It is curious, then, that two large and lavish picture-book versions of ''The Nightingale'' are appearing simultaneously. More curious still, the two books, while distinct from each other in some obvious ways -- Jerry Pinkney's version is set in Africa, for instance, while Stephen Mitchell's takes place in the more traditional Chinese setting -- are surprisingly similar in the ways that matter most.
Both are extremely faithful not only to the spirit but even to the letter of the original. Both are oversize, with dazzling, colorful and detailed illustrations. Both contain earnest notes by the author in Pinkney's case, the ''adapter''; in Mitchell's, the ''reteller''. And, of course, the basic plot line remains identical: in a faraway land lives a powerful and wealthy king or emperor.
Somewhere in his kingdom -- by the ocean, near the forest -- lives a nightingale, beloved of the common people for its exceptional singing. Poets write about the bird, which of course means trouble. When the sovereign learns that such a treasure lives within his purview, he calls the bird to court, only to trap it, put it up for show and eventually replace it with a mechanical bird whose singing is declared by the court ''expert'' to be more perfect and valuable than the living bird's.
Eventually, the nightingale regains its rightful place in the wild, in the king's gratitude and in the hearts of the people. There is one rather rough little heroine and a few pompous court windbags. The great and mighty ruler is a wonderfully complex character, simultaneously likable and arrogant, ludicrous and worthy of respectful love.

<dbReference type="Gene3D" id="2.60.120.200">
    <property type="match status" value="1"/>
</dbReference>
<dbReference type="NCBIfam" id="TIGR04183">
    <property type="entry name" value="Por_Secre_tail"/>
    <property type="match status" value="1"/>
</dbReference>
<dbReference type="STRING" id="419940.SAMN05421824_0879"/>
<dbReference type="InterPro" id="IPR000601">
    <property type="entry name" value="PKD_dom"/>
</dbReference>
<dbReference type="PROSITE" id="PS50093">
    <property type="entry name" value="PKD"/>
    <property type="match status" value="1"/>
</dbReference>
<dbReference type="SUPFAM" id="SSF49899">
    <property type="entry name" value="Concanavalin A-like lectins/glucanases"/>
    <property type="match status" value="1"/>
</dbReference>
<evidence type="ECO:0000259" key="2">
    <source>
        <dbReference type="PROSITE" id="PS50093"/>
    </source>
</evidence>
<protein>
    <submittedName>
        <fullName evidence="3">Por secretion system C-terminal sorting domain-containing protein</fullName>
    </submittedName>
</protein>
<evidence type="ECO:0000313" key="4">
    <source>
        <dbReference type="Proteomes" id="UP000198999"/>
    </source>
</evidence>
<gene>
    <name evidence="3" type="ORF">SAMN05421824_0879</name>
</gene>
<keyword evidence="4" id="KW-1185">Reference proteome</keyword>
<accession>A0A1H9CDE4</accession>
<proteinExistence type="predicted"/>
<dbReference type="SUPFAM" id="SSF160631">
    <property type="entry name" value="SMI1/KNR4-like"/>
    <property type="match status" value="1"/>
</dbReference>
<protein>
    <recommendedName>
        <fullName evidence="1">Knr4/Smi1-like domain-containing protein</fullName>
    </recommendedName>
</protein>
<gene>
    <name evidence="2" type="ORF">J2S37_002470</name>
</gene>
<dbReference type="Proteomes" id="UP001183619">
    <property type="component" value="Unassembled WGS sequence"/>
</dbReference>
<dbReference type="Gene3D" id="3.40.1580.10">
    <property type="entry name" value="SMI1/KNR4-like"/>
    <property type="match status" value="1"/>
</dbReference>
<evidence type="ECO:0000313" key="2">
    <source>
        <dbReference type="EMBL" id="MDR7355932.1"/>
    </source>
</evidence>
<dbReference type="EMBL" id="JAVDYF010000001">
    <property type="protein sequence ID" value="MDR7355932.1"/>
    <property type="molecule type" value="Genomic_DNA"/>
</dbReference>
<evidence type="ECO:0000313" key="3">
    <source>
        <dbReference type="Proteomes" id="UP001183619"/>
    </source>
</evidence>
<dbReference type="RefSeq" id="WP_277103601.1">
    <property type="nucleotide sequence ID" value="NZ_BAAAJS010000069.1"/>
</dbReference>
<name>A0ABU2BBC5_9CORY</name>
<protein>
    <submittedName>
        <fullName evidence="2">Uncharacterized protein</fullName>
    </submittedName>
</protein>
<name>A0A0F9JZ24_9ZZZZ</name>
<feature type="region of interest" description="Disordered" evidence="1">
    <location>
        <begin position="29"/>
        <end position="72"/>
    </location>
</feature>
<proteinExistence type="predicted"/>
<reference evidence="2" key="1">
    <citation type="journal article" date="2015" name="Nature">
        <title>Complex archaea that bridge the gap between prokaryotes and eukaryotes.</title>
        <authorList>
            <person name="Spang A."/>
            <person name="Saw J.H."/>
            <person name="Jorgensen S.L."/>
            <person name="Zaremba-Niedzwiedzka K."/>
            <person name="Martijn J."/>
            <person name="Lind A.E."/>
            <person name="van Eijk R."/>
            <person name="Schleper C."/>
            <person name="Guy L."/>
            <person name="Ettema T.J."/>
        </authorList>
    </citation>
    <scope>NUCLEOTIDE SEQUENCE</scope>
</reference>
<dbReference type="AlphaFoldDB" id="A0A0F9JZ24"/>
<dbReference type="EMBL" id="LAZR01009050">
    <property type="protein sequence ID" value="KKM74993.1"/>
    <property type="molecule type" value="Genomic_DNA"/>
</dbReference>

This is one of Andersen's more subtle stories, one in which he gently pits artifice against art, the wealthy and powerful against the poor and humble, doing it with a lightness of touch, and an elegance and economy of language, that his two retellers wisely leave alone. Both versions are beautiful, and both are true to the spirit of the original tale -- or the original as I have always encountered it, which is to say in good English translations. What, then, are the differences?
The Ice-maiden and Other Tales.
Fairy Tales of Hans Christian Andersen
Only a Fiddler! What the Moon Saw Large Print. Wonderful Stories for Children Large Print. Based on a fairy tale by Hans Christian Andersen Bilingual children's picture book with mp3 audi. A Poet's Bazaar.
Andersen's Fairy Tales. Based on a fairy tale by Hans Christian Andersen Bilingual children's book, age and up, with mp. Hans Christian Andersen Brad Sneed. Hans Christian Andersen Graham Philpot. Grimm Brothers Hans Christian Andersen. Hans Christian Andersen Bernadette Watts. Hans Christian Andersen P. Hans Christian Andersen's Fairy Tales. Hans Christian Andersen Kay Nielsen. Hans Christian Andersen Hans Tegner.
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Hans Christian Andersen Heath Robinson. Hans Christian Andersen Laura Barrett. Hans Christian Andersen Harry Clarke. Hans Christian Andersen Tiina Nunnally. Tales and Stories by Hans Christian Andersen.
Hans Christian Andersen Patricia L. Conroy Sven H. Improvisatore A Novel of Italy. In this faithful retelling, Mitchell embraces Andersen's classic but abridges the melancholy Dane's crueler jabs. A wicked stepmother has cast the beautiful princess Elisa out of the palace and turned Elisa's 11 brothers into swans. So begins this lengthy, sentimental retelling of Hans Christian Andersen's well-loved tale. In elaborate particulars Hautzig Andersen's mysterious tale of the common soldier who ends up marrying a princess with the help of three unusual messengers of fate is illustrated with Hutton's beautifully rendered pen-and-watercolor drawings.